Really, actually, just stop. Everything. Press pause on life. Wouldn’t that be great, if even just for a few, blissful, minutes. But how?

Take a moment to imagine this. I’m serious. Close your eyes, sit straight, but comfortably. Pry your tense shoulders out of your ears and lower them to where they belong. Give your neck a little stretch. Take deep breaths, in for a count of four, pause for a heartbeat, then exhaling for a count of four.

Now imagine a television in front of you and a remote control in your hand. Envision your index finger pressing down on the pause button, then watch as the screen perhaps goes grey and fuzzy, or maybe visualize whatever is worrying you suddenly become frozen.  What do you hear? Silence, or perhaps the faint buzzing sound of energy swirling around you?

Try it now; it won’t take long.

Photo credit: Merelize

What did you see or feel? There’s no wrong answer, this is merely an exercise, a little trick, to maybe help take you out of the sympathetic nervous system, the fight or flight stress mode, and to tap into the parasympathetic nervous system, letting you relax for a moment. 

We have somewhere between 60,000 to 80,000 thoughts a day. Add to that all the people milling around us, the radio or music app on in the background, our cell phones vibrating or popping up with texts, messages and notifications from from various social media platforms. We’re possibly even sitting in front of a computer screen, just to add to the fun, and alternate between staring at that screen and the screen of our phones as our fingers tappity tap away. 

Photo credit: StuartMiles

In some ways, I’m happy I’m 50. This means that I was around “back in the good old days”; the days before cell phones and social media, heck, even before computers were a common household commodity.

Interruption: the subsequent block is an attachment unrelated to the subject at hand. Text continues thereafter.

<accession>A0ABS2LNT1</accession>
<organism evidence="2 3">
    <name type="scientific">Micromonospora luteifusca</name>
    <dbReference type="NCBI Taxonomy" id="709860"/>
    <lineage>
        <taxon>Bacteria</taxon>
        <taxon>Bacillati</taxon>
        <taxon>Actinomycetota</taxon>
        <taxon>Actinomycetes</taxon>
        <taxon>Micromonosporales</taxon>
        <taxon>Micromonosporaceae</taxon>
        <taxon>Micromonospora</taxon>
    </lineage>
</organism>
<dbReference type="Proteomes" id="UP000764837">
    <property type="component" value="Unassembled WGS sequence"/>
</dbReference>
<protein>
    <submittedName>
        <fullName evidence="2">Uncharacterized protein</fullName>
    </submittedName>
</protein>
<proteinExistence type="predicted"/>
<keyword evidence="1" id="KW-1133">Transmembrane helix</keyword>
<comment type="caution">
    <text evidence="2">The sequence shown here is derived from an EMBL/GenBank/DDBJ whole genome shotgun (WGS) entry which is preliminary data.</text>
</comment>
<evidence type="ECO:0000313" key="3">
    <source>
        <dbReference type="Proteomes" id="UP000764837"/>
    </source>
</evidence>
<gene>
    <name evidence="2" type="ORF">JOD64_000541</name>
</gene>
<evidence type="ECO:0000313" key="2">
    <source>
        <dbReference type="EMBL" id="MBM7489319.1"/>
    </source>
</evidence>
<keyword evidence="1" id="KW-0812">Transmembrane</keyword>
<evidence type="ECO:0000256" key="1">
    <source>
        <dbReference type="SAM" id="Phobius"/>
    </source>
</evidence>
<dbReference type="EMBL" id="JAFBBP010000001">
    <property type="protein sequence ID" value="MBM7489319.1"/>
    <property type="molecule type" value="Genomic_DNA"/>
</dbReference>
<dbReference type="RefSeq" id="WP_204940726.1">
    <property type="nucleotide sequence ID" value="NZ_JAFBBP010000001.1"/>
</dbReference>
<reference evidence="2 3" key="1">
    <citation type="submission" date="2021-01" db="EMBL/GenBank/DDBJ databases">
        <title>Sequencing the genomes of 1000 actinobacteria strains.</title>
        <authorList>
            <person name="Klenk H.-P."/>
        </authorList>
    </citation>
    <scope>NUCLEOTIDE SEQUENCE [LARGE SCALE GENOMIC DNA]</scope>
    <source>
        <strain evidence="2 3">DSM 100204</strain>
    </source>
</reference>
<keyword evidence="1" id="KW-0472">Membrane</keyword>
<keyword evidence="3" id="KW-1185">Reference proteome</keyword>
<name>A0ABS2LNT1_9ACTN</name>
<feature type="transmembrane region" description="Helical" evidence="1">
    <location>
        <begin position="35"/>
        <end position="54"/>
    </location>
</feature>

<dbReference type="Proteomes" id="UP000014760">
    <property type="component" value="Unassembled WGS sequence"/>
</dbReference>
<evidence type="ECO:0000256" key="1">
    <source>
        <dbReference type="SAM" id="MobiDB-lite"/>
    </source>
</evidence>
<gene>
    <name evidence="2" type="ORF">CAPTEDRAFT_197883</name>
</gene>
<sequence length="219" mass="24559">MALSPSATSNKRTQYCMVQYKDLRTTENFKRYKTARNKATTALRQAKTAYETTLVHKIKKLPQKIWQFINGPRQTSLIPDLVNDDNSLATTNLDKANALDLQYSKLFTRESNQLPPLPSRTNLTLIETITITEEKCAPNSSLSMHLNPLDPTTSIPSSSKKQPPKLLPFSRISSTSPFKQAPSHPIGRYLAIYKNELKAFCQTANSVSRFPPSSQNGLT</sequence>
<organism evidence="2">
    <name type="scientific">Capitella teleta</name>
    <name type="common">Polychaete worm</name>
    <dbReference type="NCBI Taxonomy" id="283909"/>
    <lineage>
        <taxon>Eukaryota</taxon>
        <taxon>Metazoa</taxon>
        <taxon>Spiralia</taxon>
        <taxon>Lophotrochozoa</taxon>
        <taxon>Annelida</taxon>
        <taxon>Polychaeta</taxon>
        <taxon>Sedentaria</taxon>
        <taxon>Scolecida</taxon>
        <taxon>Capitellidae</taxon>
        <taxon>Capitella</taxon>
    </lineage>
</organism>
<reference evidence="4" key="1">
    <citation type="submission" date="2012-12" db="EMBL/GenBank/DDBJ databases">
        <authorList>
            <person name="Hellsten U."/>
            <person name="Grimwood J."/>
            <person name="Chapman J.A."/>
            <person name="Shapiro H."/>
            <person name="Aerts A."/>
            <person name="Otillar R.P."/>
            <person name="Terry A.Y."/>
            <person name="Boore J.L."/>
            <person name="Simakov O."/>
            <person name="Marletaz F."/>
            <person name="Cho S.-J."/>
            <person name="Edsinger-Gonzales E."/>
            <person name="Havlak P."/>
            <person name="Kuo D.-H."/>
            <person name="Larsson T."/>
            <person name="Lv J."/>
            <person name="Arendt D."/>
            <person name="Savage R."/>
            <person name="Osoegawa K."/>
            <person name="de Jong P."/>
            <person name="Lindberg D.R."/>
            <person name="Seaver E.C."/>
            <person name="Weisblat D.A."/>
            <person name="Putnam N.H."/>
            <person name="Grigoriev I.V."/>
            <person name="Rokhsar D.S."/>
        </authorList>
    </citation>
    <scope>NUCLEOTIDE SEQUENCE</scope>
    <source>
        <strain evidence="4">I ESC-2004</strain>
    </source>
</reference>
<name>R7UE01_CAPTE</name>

If we wanted to change a t.v. channel, we had to stand up and walk over to the t.v. set, and then we maybe had 3-6 channels to choose from, before cable also become an every day household commodity. 

I was around when the land-line phones changed from being dial-up to pressing buttons, and I still remember when name and number display on these land-line phones first came out. Can you imagine life before that? We had to pick the phone up not knowing who might be on the other end! The horror.  When cell phones finally were available to the general public, they were huge and few people had them. Oh no, the rest of us, if needed, had pagers. Now that was technology!

So, you’re thinking, what the heck was so great about all that, right? It was quiet. Like, in a good way. When you weren’t available, you truly were NOT available.  If you went on vacation, you actually were on vacation. Your body had a chance to unwind, tense muscles relax,  and your mind could disconnect.  

Photo credit: Mohamedhassan

It’s no wonder that people here and now have such difficulty decompressing. We are always “on”, always available. How did this even happen?

I remember when computers started gaining popularity.  The buzzwords back then were that they would make work easier, everything faster, and, hence, they would result in shorter work weeks, more time to spend with the family.

They got the first two right. 

Don’t get me wrong. I do, indeed, love my cell phone, Macbook and Ipad. I’m the curious type and I’m constantly looking up information, always learning. I love having knowledge at my fingertips.  Good grief, we used to have to go to a library and research things in encyclopedia’s that were already outdated by the time they were published!

All I’m saying is that there’s a time and place for everything. Don’t be a slave to your devices. Live life, you know, out there in the real world, with real people.  Enjoy your food and your activities and be present for it rather than thinking how great a picture of it would look on social media.

Photo credit: Jack Moreh

Exercise is something more than just a hand and finger workout on gaming systems, computers and phones- get out there and move, or roll out a yoga mat and stretch your body, then be still. 

Be still. Stop everything. Relax all your muscles. Close your eyes. Let the chatter in your mind quiet and fade away until all you hear is your own, calming, breath. 

This is what it’s like to be unplugged, to put everything on hold. This is what our body and mind needs. 

Stop. Breathe. Pause. Exhale. Repeat.


Judy Volhart
cya-ryt 200

Need help? Check out some of these links below (ironically, brought to you by today's technology...)

Brett Larkin, yoga & meditation for energy and stress relief:

Yoga with Kassandra, easy guided meditation for beginners:

Spirit Tribe Awakening, calming meditative music (when silence is too much to handle):

Sarah Beth Yoga, 5 minute desk yoga guided meditation

photo credit: StuartMiles